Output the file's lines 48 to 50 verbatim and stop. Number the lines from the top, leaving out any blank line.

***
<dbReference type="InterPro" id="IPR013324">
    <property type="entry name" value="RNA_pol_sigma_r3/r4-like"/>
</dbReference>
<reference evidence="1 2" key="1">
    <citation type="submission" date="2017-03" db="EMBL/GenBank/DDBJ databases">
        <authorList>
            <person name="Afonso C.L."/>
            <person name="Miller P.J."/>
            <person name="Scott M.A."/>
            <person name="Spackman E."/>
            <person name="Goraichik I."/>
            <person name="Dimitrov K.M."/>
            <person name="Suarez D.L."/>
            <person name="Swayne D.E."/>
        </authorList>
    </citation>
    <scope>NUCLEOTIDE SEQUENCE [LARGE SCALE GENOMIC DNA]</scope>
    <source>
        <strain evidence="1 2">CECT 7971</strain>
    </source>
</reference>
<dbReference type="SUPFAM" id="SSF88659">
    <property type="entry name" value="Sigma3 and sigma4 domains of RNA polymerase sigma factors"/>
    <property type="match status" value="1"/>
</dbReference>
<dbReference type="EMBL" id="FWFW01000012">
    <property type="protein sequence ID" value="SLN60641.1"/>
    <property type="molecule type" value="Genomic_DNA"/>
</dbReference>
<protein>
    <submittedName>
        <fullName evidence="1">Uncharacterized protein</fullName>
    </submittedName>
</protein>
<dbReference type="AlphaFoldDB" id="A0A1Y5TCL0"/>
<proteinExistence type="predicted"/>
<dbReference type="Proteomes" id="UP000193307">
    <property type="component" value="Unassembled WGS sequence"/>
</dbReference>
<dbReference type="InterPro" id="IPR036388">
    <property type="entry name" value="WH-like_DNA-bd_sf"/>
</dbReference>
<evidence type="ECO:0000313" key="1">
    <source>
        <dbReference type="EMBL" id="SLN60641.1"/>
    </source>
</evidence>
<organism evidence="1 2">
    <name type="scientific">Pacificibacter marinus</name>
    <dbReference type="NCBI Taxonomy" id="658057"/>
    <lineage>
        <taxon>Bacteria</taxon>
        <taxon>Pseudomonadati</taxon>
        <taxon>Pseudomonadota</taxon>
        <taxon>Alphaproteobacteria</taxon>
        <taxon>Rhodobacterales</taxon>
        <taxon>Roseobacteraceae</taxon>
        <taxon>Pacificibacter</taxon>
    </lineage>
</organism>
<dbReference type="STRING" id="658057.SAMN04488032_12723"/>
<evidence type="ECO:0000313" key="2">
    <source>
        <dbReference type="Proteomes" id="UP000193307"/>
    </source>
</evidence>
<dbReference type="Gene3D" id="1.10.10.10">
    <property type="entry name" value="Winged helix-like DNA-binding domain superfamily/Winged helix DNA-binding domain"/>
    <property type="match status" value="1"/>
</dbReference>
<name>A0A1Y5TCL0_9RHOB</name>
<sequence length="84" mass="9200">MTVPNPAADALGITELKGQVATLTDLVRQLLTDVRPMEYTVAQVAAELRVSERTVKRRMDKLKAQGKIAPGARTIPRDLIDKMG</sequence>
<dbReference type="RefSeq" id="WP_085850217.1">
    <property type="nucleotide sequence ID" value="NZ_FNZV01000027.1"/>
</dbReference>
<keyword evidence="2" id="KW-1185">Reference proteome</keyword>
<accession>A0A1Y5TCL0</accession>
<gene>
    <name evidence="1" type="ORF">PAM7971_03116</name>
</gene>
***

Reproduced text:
<organism evidence="1 2">
    <name type="scientific">Pacificibacter marinus</name>
    <dbReference type="NCBI Taxonomy" id="658057"/>